AI unicorn Inflection abandons its ChatGPT challenger as CEO Mustafa Suleyman joins Microsoft


Mustafa Suleyman is leaving Inflection AI, the maker of chatbot Pi, for Microsoft in a massive shakeup at one of Silicon Valley’s highest-valued artificial intelligence startups. Inflection, valued last year at $4 billion, said it is shifting its focus to a business-to-business strategy.
Mustafa Suleyman

Mustafa Suleyman will now lead consumer AI at Microsoft after departing his startup Inflection AI.

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Suleyman will lead Microsoft’s consumer AI efforts, Microsoft CEO Satya Nadella explained in a blog post, forming a new group called Microsoft AI that includes its Copilot product. Inflection cofounder and chief scientist Karén Simonyan and an unspecified number of engineers and researchers are also departing Infection to help create the group.

Most of Inflection’s 70 employees are among that number, a source with knowledge told Forbes. Microsoft is not taking any equity position in Inflection AI as part of the shift, a second source added, nor will it be acquiring any of Inflection’s intellectual property. Inflection, Microsoft and Suleyman declined to comment beyond their respective posts.

Inflection will focus now on providing an application programming interface, or API, to other businesses — a major shift for a company that had focused until recently on Pi, its chatbot alternative to OpenAI’s ChatGPT and Anthropic’s Claude. It will host that API on Microsoft’s cloud service as well as others, the source added. In its own post, Inflection claimed that PI had “millions” of weekly users. Those people would continue to have access, at least for now, as the company claimed “there will be no immediate changes to the service.”

The shift at Inflection and departure of two of its cofounders — Sean White, previously chief research officer at Mozilla, is joining as CEO — comes as a stunning reversal for a company that had raised $1.3 billion just last June and announced the newest version of its model last November. Pi was “massively popular, with huge retention,” Suleyman claimed to Forbes then. “Fundamentally I’m building a business, and it’s extremely competitive.”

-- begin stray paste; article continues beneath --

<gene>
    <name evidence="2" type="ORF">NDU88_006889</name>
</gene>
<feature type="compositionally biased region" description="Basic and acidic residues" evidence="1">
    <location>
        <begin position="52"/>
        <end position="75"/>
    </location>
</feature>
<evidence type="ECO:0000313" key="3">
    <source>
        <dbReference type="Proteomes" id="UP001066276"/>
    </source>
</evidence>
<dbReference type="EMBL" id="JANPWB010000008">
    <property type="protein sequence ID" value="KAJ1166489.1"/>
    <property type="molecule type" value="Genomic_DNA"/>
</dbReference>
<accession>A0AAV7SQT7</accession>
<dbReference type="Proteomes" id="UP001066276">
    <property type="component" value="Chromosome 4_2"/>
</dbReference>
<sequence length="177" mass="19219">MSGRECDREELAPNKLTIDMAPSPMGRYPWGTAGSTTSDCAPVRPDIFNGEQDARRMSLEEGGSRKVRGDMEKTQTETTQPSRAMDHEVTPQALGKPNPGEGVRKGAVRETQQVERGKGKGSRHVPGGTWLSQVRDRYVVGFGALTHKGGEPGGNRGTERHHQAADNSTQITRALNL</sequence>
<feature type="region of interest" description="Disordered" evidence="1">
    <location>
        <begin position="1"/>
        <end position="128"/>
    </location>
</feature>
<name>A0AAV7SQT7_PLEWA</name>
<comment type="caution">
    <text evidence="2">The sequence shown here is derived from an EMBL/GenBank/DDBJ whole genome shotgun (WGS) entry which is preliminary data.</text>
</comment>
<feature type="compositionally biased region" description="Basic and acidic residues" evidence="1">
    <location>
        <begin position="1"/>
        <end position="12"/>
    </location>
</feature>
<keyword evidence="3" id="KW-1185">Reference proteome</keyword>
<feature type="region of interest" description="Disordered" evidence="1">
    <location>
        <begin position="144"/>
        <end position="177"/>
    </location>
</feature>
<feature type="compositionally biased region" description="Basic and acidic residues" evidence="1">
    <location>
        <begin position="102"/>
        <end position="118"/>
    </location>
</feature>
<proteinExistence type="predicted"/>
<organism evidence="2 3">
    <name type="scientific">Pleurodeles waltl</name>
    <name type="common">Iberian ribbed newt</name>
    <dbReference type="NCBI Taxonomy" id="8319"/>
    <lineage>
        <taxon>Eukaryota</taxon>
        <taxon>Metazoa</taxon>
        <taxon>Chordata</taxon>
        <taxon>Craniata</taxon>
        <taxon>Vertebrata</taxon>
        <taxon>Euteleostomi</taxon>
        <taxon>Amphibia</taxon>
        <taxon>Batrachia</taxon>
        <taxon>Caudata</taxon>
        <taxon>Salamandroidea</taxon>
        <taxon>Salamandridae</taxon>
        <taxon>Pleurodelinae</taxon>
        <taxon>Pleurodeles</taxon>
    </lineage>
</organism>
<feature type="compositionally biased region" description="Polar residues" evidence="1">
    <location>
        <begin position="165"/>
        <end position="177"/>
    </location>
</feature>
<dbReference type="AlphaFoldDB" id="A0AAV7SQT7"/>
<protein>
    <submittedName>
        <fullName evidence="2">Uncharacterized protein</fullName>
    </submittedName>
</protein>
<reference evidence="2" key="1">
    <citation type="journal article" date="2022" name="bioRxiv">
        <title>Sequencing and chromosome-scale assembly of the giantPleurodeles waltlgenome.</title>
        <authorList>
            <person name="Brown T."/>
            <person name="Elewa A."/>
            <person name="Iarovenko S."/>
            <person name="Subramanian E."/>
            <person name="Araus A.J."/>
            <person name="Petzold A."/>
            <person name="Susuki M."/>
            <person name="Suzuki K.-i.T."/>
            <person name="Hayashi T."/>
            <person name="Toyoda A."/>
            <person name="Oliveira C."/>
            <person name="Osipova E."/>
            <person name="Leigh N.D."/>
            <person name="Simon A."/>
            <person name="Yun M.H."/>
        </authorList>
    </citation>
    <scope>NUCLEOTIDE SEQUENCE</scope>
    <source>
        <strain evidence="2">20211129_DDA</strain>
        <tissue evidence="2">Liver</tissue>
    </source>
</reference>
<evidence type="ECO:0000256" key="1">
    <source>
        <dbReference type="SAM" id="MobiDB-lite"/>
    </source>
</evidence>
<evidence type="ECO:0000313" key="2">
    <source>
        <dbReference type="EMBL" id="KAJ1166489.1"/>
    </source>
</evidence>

In a Bloomberg interview on Tuesday, Suleyman doubled down on his account that Inflection was popular with not just investors, but users, saying Pi’s daily user count had reached one million. It hadn’t, however, found an effective business model, he said.


Building powerful AI models to compete with the likes of OpenAI is expensive. Still, for Inflection to exit the consumer race so quickly — after having raised so much money, so fast — while its CEO departs for a top job at Microsoft, raised some eyebrows among insiders, even if it didn’t fully surprise.

“It’s a good day for Mustafa and a bad day for Inflection’s investors and early employees,” said Nathan Benaich, founder and general partner at Air Street Capital, which has backed AI unicorn Adept. The costs associated with the consumer race mean that only a small handful will survive and win, he added.

At Index Ventures, Mike Volpi, a board director at another AI model unicorn already focused on business-to-business growth, Cohere, said he expected “Big Tech” companies like Microsoft to be the beneficiaries of the consumer AI horse race. The enterprise side is “much more viable” to hold its own, he added, name-checking Cohere and another prominent AI unicorn, Anthropic. “A lot of AI companies that were focused on consumer will try to move over to the enterprise market. Time will tell whether the pivot isn’t too late.”

But May Habib, cofounder and CEO of enterprise AI startup Writer added that capturing that market is no cake walk. “I think this move demonstrates how hard it is to build a new budget in the enterprise, and of course the incumbents have a major bundling advantage,” she said. “It’s a coup for Satya, for sure.”

Whether Suleyman’s departure is more a signal of Inflection’s difficulties or a bigger opportunity presenting itself is unclear. Suleyman previously cofounded DeepMind, acquired by Google, before departing in 2022 after being accused of an overly aggressive management style.

Late last year, Clément Delangue, CEO of another billion-dollar AI startup, Hugging Face, predicted that in 2024 at least one hyped and buzzy AI company would either get acquired or go bankrupt. Microsoft snagging two of Inflection’s founders might be the next closest thing so far.

“While no one predicted this specific outcome, we shouldn’t be surprised,” added the investor Benaich. “If antitrust regulators make [mergers and acquisitions] prohibitively difficult, we should expect these bizarre semi-exits to become more common.”

This story was first published on and all figures are in USD.

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